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  • A classic fairy tale with all the right elements!

    Little Princess in the Fairy Forest was indeed a fairy tale filled with fascinating fantasy elements in an enchanted setting. Although, Little Princess Lala Lilia was not your typical princess. She may only have been seven years old but she had a lot of spunk and was not afraid to voice her opinions, strongly. I liked her character very much! At the start of the story, Lala was given into Knight Gideon’s care and neither one of them were happy about it. Lala had never really been fond of Gideon because he was quite standoffish to her and Gideon was not happy because he did not exactly know what to do with a seven-year-old princess. Despite the wariness from both characters, they just had to deal with it because Lala was the last in her line and Gideon was the last knight who was honor bound to protect her at all costs. I found Gideon’s reluctance to take responsibility for her endearing because despite his grumbles he would do anything for Lala, including entering into a tenuous co-parenting situation with a dragon. As a knight, Gideon was the one who would hunt down and dispatch dragons but when Lala befriended a dragon, who was referred to as Spike Scales, Gideon and Spike formed a partnership of sorts because they both wanted to protect Lala. I found their “family” dynamics cute and entertaining. The first half of this book was the story development where the characters were clearly defined as to whether they are good or bad. The villains are villainous but not in the way where it would inspire any kind of hateful feelings, you just understand that they do some truly terrible acts. I will say that I wish the path for Lady Megan had panned out differently, I wasn’t too fond of the direction her character took. Once there was a clear understanding of the characters, that was when the action began and the story really took off. Who can say that air battles that involve a dragon are not cool? Overall, Little Princess in Fairy Forest was a classic fairy tale with all the right elements to make it memorable! This review is based on a complimentary book I received from Charis Messier, Translator. It is an honest and voluntary review. The complimentary receipt of it in no way affected my review or rating.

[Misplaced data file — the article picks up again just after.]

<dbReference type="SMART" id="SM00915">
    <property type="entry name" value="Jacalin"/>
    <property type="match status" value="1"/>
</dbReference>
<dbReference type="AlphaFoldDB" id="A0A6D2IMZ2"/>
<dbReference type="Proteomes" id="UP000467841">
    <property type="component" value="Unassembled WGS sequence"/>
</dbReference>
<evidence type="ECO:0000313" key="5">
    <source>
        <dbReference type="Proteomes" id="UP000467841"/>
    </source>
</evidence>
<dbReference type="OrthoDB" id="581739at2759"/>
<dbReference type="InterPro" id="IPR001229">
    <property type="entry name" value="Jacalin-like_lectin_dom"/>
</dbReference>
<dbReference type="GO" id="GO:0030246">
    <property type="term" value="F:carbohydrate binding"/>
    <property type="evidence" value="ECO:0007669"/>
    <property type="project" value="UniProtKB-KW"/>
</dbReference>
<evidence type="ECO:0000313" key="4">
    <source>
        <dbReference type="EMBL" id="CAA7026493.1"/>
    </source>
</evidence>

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  • Close to being a perfect fairytale

    This is a story about redemption, clothed in a fairytale. Visually, it is a stunning read. There are many passages in this story that I wish to see animated on screen. I loved the lore and the world building. There was care taken with the finer details of the Black Forest, and the guardians of the little princess, the Black Night and the Dragon, were wonderful characters. Unfortunately, the story seems to have craftsmanship errors. The first problem I had with the story was that it was unclear who the main character was. The story began in the first person point of view of the princess, but soon it became clear that she was passenger in this tail. The point of view often fluctuated between Gideon's first person point of view and a third person narrative about Gideon. At one point, a section was related about Gideon in the third person, switched to a 3rd person POV of the villain, then became Gideon's first person POV. The overall affect was jarring. There were also sections that began in the princess's first person POV, then became a third person POV by the next paragraph, complete with adult language, unless seven-year-olds use words like "coalesce" in this fairy world. The narrative also fluctuated between light sections with anime comedy dialogue to thoughtful passages with depth and pathos. There was a decided lack of narrative continuity throughout the entire book. At first, I thought perhaps there were translation errors, but I ended up feeling that this was a problem with the source material. Yet, what a lovely tale. This was Tsubaki Tokino's first work, and although it is rough in places, his visionary talent shines brightly. I look forward to his future stories. Fans of anime fantasy should feel right at home here.

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